FASB Changes Impact how Grant Revenues are Categorized

The comments period may have ended, but changes are still coming to Accounting Standards Update (ASU), titled Clarifying the Scope and Accounting Guidance for Contributions Received and Contributions Made. FASB issued a call for comments, which ended November 1. The proposed changes would clarify revenue recognition for contributions received and made and help nonprofits account more clearly for certain types of funds.

What Is the Proposed Change and Framework?

The changes are intended to help nonprofits distinguish between contributions (nonreciprocal transactions) and exchange (reciprocal) transactions. The changes also hope to add clarity to conditional and unconditional contributions. The results of the proposed framework changes may, in fact, push more grants into the category of contributions.

Under the new framework, if grants are deemed to be exchange transactions, then the revenues should be recorded as per the guidelines under Revenue from Contracts with Customers (Topic 606) or other applicable topics.

Grants determined to be contributions should be recognized instead as revenues in accordance with Subtopic 958-605, Not-for-Profit Entities–Revenue Recognition.

Nonprofits Still Have a Say

Nonprofits still have a majority say in how grants are categorized. Their first step is to determine whether a particular grant is a revenue or exchange transaction. If the grantor receives services of comparable value, it is usually safe to say that a transaction is an exchange.

The good part of the proposed guidelines is that the FASB includes numerous examples to help nonprofits understand the proposed framework and determine for themselves how the revenues will be categorized. Nonprofit still have a great deal of latitude in how and why they categorize particular revenues. They must, however, adhere to their own internal logic and establish guidelines based on the overarching, generally accepted accounting standards.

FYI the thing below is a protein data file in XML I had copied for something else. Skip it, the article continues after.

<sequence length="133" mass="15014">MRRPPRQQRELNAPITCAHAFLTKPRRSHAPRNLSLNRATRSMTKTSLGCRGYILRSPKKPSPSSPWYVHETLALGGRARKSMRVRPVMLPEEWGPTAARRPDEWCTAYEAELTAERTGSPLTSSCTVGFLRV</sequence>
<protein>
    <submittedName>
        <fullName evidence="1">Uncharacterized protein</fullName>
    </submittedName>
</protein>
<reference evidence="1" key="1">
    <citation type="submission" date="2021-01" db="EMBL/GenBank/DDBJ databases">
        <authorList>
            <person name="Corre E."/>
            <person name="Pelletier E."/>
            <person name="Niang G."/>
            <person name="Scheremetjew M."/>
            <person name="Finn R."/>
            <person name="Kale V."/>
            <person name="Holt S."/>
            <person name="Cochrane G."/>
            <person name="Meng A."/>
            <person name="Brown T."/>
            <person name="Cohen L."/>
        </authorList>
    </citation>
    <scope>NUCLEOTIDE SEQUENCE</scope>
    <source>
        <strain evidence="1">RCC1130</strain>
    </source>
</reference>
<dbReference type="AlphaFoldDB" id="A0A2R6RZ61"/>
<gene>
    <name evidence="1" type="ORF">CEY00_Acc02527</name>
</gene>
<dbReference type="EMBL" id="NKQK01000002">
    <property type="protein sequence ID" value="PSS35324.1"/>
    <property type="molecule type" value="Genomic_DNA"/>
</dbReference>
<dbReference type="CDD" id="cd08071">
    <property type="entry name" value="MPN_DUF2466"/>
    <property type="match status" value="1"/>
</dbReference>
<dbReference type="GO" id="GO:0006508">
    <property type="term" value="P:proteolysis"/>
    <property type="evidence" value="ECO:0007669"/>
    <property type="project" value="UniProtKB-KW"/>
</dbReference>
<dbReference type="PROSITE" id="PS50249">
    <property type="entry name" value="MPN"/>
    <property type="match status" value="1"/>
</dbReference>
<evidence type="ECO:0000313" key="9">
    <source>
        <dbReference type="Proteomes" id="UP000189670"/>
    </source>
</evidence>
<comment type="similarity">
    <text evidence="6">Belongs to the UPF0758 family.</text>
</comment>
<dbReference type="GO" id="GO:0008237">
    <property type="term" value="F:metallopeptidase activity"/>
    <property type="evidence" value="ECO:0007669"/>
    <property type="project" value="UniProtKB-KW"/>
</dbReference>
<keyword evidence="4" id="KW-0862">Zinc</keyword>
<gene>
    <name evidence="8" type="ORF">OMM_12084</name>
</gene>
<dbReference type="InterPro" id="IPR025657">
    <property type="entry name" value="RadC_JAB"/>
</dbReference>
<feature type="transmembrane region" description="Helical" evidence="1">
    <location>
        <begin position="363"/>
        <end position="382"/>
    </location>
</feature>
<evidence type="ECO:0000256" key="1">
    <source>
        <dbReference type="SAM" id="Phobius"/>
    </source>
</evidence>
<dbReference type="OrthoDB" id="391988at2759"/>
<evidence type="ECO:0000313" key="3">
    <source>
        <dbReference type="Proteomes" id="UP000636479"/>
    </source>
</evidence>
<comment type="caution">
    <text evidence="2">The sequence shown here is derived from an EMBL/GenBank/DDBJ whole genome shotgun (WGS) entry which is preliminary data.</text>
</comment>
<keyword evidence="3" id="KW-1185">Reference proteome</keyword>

When Will the Changes Take Effect?

If the proposed changes do take effect, they won’t impact nonprofit reports until 2019 or 2020. They may impact organizations with the calendar year ending in 2019 or the fiscal year ending in 2020. Accounting actions completed before these dates may follow the old guidelines, which gives organizations plenty of time to update their accounting methods. If significant changes are made between the previous books and the new books, under the changed guidelines, the reason for the change should be noted in the financials next to each line that is affected by the change.

Accounting for Nonprofits Is Always Changing

Although it may seem as if accounting for nonprofits should be straightforward, grants represent an area with the potential for considerable gray areas. Nonprofit financial managers should look at the intention of the grant, whether any reciprocal action or stipulation is required, or how the grant must be satisfied.

Straight grants with no conditions attached are the easiest to recognize in revenues. Others, that come with conditions need careful, thoughtful attention. Developing your own set of revenue recognition rules that are in line with the FASB recommendations may be helpful to keep your organization consistent in how it manages its grant funds.

Beck & Company

Beck & Company is a certified public accounting firm serving the greater Washington D.C. area and the Eastern seaboard. We offer consulting services, auditing, and software selection to help nonprofits with their accounting needs. Contact us today for more information or assistance.

FASB Set to Release Nonprofit Accounting Changes Summer 2016

The Financial Accounting Standards Board (FASB) is set to release the first wave of nonprofit accounting changes during the summer of 2016, according to an article in Accounting Today.